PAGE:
Many of my photographs on this website are digitally edited.
I mostly use the free program GIMP.
If you don’t want to spend money on Photoshop etc, GIMP might be the right choice for you.
In this case I would like to help you with some tutorials.
In my opinion step by step tutorials are very frustrating, because you will learn a lot of stuff that doesn’t match with what you actually want to do. It takes long until you can actually start with your own project and in the beginning there is no final product you are looking forward to. That’s why I decided to do something different. In each part of this tutorial I will show you one of my photographs before and after the edit and describe what I did and how. This way you can pick out what you need and directly apply it to your own photographs.
Older xfc-documents can not be opened with newer versions of GIMP. (I learned this the hard way.)
These simple options will solve the problem:
- Don’t ever save your images in the GIMP-format (.xcf) but export them as .png etc. Or:
- Don’t ever update your GIMP version.
I recommend to choose option 1. 😉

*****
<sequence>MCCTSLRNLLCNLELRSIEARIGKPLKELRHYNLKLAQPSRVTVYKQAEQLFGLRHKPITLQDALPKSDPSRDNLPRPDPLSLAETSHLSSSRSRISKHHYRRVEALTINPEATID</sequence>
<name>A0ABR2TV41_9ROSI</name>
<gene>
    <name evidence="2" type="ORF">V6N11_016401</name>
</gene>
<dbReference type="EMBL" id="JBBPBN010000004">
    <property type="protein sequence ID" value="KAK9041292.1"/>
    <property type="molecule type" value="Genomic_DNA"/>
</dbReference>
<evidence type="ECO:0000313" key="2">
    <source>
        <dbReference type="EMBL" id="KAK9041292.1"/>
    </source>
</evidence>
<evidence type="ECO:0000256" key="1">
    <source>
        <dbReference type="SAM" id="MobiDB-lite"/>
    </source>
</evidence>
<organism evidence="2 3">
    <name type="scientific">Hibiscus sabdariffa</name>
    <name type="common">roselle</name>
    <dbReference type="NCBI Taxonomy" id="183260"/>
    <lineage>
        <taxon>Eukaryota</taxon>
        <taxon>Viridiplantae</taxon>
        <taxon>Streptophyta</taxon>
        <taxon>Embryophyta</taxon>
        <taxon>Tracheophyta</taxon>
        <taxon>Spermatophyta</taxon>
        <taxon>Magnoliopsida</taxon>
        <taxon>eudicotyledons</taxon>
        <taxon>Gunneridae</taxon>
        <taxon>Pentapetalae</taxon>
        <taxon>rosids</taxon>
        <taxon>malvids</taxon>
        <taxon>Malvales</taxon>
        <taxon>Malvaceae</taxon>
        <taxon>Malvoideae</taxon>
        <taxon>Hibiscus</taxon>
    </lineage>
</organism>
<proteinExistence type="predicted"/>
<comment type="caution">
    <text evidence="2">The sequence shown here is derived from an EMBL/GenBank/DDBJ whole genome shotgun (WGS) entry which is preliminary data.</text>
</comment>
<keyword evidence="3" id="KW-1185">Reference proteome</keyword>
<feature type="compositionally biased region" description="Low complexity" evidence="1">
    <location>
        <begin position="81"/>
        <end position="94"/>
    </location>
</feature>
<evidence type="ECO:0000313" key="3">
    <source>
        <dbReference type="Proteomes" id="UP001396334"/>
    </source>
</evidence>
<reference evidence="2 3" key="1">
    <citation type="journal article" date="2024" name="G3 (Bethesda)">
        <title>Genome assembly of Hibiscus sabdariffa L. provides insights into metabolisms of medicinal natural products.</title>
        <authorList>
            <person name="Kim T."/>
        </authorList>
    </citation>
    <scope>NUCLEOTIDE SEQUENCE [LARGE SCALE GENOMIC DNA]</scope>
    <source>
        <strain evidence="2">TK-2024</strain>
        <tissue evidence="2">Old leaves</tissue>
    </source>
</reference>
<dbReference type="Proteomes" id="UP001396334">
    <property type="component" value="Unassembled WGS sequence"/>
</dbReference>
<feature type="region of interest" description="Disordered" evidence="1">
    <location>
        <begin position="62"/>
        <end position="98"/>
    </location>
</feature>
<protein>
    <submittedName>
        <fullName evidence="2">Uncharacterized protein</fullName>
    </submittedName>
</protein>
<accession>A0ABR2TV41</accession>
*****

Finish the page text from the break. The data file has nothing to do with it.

Let’s get started:
01 – Lively Colors, Blurred Background and Hiding Things in the Shadow:
The lively colors:
- Choose “Colors” -> “Curves” from the top. Within the new window activate the “preview” function. Now choose two points on the diagonal you see and bring the line into a flat s-curve. Try around until you like the result.
The blurred background:
- Select the background of your photograph  by using the “free select tool” from the tool bar. Don’t try to keep the left mouse button pressed and draw the line, but click your way step by step. (Unless you use a drawing tablet.)
- Create a new document  with the same size as your photograph. Choose “Layer” -> “Delete Layer” from the top to get a transparent background.
- Copy and paste the selected area from  into the new document .
- Go back to your starting image  choose “select” -> “invert” from the top.
- Copy and paste the now selected foreground in another new document  also with transparent background.
- Go back to  use “filter” -> “blur” from the top (repeat this as oftan as you want, the blur increases each time)
- Paste the background  and the foreground  back into the original picture 
Parts that are supposed to hide in the shadow (the foot of the red haired elve)
- Select the area by using the “free select tool”
- Choose “colors” -> “Brightness-Contrast”. Within the new window activate “preview”. Now decrease the brightness. (also repeatable) Don’t change the contrast.